That is the view of Jo Wood, CEO of business development company MediaGold.
Wood, whose company specialises in launching, marketing, developing and managing its clients’ businesses, told MicroScope: “The big question at the moment is where and how will software be sold five years from now. It won’t all be in boxes on shelves — there will be different routes, such as software download with the expansion of broadband technology. The whole ASP route will also take off.”
Rather than being wary of the ASP model, Wood insisted that retailers should look upon it as a great opportunity.
“There is absolutely no reason why they [the retailers] cannot become some of the most powerful on-line brands and ASP offerers,” she argued.
Wood also stressed that distributors would always have a place in the market, despite the increase in the number of vendors selling products direct.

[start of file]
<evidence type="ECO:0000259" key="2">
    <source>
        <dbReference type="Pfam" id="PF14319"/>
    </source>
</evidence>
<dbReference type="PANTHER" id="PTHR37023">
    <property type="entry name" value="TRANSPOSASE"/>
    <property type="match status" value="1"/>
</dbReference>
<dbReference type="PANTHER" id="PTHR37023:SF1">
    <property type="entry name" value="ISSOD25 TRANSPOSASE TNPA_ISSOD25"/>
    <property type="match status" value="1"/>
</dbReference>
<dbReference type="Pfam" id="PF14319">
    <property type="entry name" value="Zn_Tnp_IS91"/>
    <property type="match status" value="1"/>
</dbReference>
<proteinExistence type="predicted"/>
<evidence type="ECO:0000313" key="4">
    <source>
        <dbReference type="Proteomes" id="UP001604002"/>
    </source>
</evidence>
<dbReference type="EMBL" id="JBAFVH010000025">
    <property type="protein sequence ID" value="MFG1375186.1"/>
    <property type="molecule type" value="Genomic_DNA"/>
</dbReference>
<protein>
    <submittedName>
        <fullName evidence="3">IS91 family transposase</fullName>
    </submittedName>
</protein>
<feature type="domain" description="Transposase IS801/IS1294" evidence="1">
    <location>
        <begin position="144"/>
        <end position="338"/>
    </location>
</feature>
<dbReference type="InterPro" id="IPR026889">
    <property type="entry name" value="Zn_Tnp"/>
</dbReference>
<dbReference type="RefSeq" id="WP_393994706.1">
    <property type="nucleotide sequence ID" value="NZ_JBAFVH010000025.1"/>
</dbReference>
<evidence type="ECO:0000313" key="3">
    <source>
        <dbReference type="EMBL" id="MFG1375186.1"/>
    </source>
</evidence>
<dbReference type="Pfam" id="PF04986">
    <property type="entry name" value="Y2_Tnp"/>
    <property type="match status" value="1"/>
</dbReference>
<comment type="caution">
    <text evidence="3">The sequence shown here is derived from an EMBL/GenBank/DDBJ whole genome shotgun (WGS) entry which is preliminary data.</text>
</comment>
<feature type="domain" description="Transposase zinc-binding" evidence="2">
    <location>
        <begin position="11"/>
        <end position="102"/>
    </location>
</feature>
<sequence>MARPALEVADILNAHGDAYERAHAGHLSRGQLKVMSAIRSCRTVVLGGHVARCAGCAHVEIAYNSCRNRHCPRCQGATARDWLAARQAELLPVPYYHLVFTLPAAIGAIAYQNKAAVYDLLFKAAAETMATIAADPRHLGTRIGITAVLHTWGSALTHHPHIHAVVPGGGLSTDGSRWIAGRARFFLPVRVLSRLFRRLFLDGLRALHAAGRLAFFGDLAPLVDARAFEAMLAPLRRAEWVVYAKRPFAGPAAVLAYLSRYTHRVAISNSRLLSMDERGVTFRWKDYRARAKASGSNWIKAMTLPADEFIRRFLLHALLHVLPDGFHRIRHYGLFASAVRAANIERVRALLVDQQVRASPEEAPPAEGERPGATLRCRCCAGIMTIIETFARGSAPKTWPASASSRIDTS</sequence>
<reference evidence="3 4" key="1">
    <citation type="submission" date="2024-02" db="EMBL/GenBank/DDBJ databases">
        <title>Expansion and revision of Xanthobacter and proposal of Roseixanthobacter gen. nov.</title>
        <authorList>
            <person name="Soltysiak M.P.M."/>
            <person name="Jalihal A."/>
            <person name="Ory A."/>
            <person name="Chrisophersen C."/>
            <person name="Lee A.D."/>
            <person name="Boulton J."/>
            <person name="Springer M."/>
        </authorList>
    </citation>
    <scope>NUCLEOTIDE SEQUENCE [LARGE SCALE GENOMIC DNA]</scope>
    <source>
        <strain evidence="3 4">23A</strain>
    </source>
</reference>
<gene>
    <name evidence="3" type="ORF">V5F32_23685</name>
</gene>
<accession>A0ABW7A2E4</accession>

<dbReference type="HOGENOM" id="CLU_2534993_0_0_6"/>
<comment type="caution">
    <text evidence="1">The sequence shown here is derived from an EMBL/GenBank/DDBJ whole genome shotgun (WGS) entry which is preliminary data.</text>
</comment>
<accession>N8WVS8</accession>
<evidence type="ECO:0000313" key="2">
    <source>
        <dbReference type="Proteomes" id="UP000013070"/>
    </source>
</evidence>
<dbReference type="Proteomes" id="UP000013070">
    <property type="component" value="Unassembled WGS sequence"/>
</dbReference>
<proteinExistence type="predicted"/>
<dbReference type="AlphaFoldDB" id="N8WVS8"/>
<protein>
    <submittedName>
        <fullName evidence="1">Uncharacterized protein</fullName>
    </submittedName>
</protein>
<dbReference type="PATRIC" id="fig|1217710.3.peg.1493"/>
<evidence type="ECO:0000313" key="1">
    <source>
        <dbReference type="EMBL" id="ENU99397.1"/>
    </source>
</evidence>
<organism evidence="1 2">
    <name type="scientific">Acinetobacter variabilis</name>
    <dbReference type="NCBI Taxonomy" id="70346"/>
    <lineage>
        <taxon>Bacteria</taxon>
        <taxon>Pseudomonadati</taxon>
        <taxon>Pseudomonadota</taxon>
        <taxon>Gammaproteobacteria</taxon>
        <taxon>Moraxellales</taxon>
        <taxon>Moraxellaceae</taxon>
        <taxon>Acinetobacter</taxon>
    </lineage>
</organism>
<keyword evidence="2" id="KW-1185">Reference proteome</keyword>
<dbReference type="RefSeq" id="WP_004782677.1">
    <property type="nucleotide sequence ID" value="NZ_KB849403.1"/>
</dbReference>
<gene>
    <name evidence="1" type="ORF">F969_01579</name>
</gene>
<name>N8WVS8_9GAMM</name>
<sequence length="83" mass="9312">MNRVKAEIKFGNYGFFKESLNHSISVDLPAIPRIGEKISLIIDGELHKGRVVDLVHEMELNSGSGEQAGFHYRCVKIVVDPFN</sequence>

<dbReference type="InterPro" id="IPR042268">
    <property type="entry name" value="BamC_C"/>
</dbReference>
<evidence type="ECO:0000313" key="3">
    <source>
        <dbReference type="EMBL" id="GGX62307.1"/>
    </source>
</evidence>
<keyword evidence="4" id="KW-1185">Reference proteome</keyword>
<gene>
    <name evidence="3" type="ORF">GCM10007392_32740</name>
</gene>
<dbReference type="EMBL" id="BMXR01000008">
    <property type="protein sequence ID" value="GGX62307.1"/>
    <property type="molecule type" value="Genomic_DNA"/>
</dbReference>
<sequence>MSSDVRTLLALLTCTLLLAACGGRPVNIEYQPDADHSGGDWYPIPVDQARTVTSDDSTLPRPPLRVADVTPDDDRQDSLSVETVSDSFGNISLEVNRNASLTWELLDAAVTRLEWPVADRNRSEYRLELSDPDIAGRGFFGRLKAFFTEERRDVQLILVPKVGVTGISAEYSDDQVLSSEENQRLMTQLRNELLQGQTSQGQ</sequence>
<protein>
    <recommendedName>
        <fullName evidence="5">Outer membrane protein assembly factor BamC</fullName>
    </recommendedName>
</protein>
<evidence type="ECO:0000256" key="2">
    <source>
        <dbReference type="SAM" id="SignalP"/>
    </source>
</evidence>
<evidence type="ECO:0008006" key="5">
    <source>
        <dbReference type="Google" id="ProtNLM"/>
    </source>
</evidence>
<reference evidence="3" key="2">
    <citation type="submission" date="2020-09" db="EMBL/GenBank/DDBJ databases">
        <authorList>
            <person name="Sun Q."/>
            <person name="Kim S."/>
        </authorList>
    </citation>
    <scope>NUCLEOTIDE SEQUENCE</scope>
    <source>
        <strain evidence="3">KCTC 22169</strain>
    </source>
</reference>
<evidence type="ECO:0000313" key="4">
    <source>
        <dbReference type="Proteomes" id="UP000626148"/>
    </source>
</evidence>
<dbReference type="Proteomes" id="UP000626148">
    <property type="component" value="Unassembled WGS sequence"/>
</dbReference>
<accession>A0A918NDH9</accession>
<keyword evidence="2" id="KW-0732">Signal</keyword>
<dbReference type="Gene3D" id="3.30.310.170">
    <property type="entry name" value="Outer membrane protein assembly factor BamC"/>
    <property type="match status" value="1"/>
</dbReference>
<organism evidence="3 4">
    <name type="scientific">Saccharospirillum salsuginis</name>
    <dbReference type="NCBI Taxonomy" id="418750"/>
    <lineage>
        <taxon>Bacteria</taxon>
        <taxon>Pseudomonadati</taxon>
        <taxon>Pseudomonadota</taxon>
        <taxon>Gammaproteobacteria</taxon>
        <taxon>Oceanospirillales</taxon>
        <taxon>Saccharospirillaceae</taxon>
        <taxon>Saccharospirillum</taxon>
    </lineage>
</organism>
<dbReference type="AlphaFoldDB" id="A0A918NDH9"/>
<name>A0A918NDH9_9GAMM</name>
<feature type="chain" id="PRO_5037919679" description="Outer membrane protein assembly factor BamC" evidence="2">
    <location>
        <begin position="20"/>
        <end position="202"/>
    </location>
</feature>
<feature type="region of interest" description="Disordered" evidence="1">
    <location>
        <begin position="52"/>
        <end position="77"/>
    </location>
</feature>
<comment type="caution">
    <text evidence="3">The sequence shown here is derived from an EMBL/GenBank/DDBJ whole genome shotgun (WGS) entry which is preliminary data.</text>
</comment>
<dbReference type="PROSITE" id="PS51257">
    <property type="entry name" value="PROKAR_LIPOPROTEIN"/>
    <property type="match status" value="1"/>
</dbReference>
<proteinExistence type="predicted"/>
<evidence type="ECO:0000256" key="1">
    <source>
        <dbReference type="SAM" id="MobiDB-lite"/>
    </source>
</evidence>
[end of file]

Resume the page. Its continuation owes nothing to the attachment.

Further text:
“I think companies have to be a very reasonable size for the direct route to be cost effective because of all the logistics involved,” she said.
“It can become very expensive. I think distributors are very good at what they do — working on very low margins. They are not just going to disappear.”
Commenting on MediaGold’s agreement with troubled Belgian speech recognition company Lernout & Hauspie last week to localise, manufacture, package and market current and future versions of L&H and Dragon products in Emea, Wood outlined how she envisaged L&H pulling itself out of its current mire.
“I know it has brought in a new CEO [Philippe Bodson] who has an extremely good track record of turning companies around. The company has raised a considerable amount of finance to help in the restructuring of the business, so it is here to stay, but just in a slightly different form.”